"The best ads are able to land themselves slap bang in the middle of culture." To celebrate the IPA's centenary this year, we are asking adland's finest to pick their top five ads from the past century. This week Anna Carpen, Executive Creative Director at 18 Feet and Rising, makes her selection.
I love this ad because it’s not ashamed of being just that – an ad. It's wonderfully directed, showing how simple filmic techniques can conjure up any spectrum of emotions. It brings a smile to my face and makes fun of the audience by playing with their feelings. Brave of a brand that sells so much to hero just one product: the humble lamp.
Epuron, The Power of Wind (Mr W.)
A delightfully simple way to make a point about our close-mindedness towards alternative energy. When I first saw this ad I just couldn’t work out what was going on. Why was this guy being so annoying? Why do I feel sorry for him? This could have been executed in a really cheesy way but the director has managed to make it beautiful and emotional.
Donate Life, The World's Biggest Asshole
This ad demonstrates how you can capture an audience for longer than usual as long as the writing is great (it’s a mini feature film). I would sign up to watch 90 minutes of the story of Colman Sweeney. Wickedly funny with a great payoff for the brand at the end. Not only does this ad strike a chord with its target audience (young males) it also drove over 500% increase in organ donor sign ups.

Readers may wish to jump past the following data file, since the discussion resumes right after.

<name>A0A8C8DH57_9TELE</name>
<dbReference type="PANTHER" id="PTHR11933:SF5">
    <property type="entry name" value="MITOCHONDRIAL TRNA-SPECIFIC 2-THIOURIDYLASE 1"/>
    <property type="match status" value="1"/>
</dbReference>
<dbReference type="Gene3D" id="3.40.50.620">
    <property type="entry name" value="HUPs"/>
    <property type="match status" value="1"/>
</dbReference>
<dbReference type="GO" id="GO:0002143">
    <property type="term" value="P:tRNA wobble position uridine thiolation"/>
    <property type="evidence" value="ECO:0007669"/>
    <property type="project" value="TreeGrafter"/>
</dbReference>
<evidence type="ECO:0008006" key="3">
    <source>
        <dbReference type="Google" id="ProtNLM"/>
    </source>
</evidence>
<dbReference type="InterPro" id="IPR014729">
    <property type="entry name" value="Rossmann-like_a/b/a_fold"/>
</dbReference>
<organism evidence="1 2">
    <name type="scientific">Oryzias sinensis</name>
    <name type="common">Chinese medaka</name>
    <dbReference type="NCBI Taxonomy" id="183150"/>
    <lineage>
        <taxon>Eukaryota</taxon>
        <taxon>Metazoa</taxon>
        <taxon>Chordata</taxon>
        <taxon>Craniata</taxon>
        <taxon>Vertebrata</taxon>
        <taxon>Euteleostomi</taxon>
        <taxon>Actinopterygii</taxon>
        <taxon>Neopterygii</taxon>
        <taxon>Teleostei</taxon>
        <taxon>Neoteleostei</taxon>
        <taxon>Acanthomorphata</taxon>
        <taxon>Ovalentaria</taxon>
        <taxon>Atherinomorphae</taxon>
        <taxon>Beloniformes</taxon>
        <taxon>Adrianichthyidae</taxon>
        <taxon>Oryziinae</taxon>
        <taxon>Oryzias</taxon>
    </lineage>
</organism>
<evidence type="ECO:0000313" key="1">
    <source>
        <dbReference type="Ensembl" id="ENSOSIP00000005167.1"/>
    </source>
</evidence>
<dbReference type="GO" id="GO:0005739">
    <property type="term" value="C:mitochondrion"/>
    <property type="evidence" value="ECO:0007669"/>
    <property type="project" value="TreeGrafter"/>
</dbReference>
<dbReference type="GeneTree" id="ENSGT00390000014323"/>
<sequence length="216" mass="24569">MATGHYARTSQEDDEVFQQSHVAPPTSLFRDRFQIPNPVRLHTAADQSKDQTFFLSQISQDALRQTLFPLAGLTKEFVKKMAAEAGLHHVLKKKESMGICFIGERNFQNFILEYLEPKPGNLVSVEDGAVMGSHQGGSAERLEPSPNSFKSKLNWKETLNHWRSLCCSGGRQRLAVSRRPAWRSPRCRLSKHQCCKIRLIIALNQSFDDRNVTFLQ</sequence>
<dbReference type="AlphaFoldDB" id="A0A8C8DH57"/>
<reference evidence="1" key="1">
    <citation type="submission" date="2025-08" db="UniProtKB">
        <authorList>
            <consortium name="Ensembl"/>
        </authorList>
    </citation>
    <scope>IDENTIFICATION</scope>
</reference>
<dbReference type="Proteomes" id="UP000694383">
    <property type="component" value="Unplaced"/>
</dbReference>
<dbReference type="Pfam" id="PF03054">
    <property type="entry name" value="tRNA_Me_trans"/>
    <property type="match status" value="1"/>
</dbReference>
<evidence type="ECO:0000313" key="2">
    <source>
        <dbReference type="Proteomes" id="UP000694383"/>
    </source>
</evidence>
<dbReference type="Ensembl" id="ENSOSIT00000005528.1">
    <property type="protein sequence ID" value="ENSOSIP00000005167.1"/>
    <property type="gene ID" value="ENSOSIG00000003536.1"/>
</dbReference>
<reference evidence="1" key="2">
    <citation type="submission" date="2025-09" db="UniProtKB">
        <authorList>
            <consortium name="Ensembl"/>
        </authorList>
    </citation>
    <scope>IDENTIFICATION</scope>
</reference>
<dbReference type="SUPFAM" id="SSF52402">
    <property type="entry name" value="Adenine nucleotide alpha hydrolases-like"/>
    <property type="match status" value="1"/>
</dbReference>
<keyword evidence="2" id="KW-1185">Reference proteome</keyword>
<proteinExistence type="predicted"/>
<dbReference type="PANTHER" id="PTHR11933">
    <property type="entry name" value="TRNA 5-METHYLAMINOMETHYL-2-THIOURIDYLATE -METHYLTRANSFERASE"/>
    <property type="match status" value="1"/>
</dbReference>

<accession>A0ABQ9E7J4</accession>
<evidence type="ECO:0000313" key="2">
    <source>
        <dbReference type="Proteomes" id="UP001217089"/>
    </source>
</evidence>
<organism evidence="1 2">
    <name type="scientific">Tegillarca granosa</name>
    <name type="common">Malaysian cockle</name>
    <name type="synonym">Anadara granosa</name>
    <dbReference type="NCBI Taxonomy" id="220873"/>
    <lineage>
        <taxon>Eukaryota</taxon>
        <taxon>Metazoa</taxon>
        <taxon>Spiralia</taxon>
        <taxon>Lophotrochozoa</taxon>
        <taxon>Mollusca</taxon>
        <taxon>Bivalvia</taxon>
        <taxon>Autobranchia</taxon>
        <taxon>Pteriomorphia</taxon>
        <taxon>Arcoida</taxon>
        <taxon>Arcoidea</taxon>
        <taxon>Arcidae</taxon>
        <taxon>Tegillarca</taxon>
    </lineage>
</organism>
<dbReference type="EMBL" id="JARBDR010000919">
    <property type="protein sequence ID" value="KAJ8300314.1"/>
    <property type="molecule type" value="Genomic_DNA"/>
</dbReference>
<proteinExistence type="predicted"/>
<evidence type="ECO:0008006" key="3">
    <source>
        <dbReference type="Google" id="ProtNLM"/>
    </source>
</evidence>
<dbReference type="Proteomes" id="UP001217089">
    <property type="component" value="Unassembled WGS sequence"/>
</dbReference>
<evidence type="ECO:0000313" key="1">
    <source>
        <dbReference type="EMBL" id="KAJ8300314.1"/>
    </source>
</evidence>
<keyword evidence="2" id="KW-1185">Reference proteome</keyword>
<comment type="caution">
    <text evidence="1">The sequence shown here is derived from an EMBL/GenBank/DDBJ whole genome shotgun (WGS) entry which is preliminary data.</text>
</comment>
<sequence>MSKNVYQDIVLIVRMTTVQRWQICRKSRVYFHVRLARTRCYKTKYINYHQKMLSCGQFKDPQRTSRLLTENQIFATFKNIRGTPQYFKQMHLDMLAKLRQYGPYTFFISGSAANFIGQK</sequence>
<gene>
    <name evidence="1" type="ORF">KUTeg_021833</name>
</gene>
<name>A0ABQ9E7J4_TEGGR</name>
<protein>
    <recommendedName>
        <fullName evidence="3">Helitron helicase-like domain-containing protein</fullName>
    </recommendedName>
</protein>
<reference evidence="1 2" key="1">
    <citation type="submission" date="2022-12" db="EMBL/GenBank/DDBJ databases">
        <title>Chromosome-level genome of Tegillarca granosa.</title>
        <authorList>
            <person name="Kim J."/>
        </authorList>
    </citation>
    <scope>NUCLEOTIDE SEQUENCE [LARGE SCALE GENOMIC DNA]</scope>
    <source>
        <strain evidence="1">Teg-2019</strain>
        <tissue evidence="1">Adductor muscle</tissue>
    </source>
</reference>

Wake Up to Milk
Some ads are so magical yet so believable. As a kid, I honestly believed that the milk man or woman delivered their milk by marching them around the streets. The product info is delivered seamlessly and as part of the narrative. The animation is fantastic and way ahead of it’s time for 1992. This ad also saw a huge surge in people getting their milk delivered.
Levi's, Flat Eric
Flat Eric is one of my favourite characters ever created. He is so cool, yet has so much personality. It raises so many questions, yet the answers don’t matter. The music is catchy and the fact that the whole ad is done in two shots is brilliant. The best ads are able to land themselves slap bang in the middle of culture, and Flat Eric did this in a seemingly effortless way.
Anna Carpen is Executive Creative Director at 18 Feet and Rising
The IPA are celebrating their centenary this year - join in the conversation on Twitter using #AdFest100 and #IPA100. You can catch up on all the photos, videos and other content from the IPA's Festival of British advertising here, including Sir Martin Sorrell, Sir Alan Parker and a virtual tour of the Exhibition.
If you are interested in submitting your favourite five ads for our blog series, please email firstname.lastname@example.org.
Last updated 05/09/2017